Svendsen-Cook learned much as team-mate to 2010 champion Jean-Eric Vergne last year and he was generally considered to be Carlin's best driver through high-speed corners. He was thus as quick as anyone when things were working well (witness his double pole on the Brands Hatch Grand Prix circuit), but his ultra-sensitivity to the car's balance meant he couldn't reach these heights with any real consistency.
6. Jazeman Jaafar (Carlin)
Fastest laps: 0
Malaysian racer Jaafar was much improved and one of the most consistent points scorers in his second season at this level. There was a greater level of maturity in his driving this year and far fewer of the shunts that blunted his rookie campaign of 2010.
There were still some mad moments (such as spearing into Euro Series champion Roberto Merhi at Spa) and he didn't raise his level enough to challenge for poles or wins. A super-consistent run of 12 top-six finishes from the first 15 races set him up for the most successful season of his career so far.
7. Lucas Foresti (Fortec Motorsport)
Other podiums: 4
Fastest laps: 2
How to judge a season of two very different halves for this enigmatic Brazilian? The Roberto Moreno protege rebuilt his confidence at Fortec, after a difficult 2010 as the definite sixth-best performer in Carlin's half-dozen basket of eggs. Thriving in a new environment, Foresti starred in the early rounds - challenging at the front at Monza, and winning brilliantly at Oulton Park and Brands Hatch, but he faded terribly in the second part of the season as the pressure of being a frontrunner took a toll on his confidence.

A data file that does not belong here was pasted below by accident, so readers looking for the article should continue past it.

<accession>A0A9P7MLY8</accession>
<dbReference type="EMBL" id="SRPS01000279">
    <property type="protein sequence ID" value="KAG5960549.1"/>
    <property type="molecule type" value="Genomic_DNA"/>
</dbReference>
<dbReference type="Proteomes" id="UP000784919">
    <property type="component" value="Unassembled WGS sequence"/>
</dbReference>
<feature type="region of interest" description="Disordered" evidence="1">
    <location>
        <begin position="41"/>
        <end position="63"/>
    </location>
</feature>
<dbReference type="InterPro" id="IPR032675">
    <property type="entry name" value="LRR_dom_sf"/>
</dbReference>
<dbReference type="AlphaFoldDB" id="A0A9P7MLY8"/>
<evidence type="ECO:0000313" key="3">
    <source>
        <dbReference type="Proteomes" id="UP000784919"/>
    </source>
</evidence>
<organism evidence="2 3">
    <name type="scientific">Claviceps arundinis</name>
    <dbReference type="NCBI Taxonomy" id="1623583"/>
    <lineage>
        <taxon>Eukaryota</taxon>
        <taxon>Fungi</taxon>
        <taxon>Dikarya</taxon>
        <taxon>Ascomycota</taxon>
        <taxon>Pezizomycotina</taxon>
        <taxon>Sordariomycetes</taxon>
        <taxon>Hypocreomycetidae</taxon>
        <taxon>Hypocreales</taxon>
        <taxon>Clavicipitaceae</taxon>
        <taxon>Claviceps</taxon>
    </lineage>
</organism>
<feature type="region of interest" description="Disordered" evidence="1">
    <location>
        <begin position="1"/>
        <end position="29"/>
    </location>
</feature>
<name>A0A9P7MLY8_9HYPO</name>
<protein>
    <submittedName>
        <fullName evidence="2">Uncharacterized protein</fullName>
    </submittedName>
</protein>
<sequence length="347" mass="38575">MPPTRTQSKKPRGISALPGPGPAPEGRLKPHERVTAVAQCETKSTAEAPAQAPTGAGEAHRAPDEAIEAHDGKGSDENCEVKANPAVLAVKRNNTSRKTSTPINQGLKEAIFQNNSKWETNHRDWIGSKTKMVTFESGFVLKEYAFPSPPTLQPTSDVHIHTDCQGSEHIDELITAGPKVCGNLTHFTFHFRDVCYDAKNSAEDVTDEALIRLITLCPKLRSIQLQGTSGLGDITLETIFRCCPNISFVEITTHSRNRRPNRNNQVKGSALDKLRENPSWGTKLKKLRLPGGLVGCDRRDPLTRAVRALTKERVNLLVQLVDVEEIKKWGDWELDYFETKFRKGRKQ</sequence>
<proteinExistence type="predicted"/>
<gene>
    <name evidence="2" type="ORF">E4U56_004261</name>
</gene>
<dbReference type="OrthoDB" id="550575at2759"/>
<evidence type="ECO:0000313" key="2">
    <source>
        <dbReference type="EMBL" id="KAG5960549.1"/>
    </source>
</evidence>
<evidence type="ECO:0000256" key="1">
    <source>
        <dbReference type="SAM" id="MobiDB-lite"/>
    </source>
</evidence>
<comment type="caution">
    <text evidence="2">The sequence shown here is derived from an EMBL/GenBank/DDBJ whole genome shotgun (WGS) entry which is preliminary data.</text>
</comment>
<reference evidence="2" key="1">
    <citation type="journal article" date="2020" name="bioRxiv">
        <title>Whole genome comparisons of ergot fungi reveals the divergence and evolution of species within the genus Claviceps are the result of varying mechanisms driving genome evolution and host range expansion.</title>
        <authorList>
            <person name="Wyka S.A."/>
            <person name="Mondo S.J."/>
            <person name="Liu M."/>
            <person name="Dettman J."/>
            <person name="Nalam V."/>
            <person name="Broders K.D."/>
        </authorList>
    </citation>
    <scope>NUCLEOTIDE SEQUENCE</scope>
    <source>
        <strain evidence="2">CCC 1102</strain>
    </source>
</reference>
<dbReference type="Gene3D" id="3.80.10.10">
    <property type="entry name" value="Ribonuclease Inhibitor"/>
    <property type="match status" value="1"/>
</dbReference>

This was a real shame for Foresti and his engineer (Fortec team manager Mick Kouros), because at his best Foresti was devastatingly effective. His drive to win the first race at Oulton was probably the standout performance of the season - by any driver. However, after scoring three wins in nine races over the first four rounds of the year, Foresti failed to make the podium again until the final reversed grid race of the season at Silverstone.
8. Pietro Fantin (Hitech Racing)
Other podiums: 3
Fastest laps: 2
The Brazilian ex-footballer stepped up to competing full time in the championship after a season of testing with Ryan Sharp's Hitech Racing. Inexperienced racer Fantin gelled with well-versed engineer Gary Davies and Fantin's form peaked with two poles and a maiden win at Rockingham in September, though European cameos from ex-Euro Series ace Antonio Felix da Costa showed that Hitech's car was capable of challenging at the sharp end more consistently.
Nevetheless, this was a fine season for Fantin, who was an immediate match for 2009 race winner Riki Christodoulou in the early rounds (before the Brit ran out of money), and showed his capacity to learn and improve despite lacking a regular running mate.
9. Jack Harvey (Carlin)
Other podiums: 3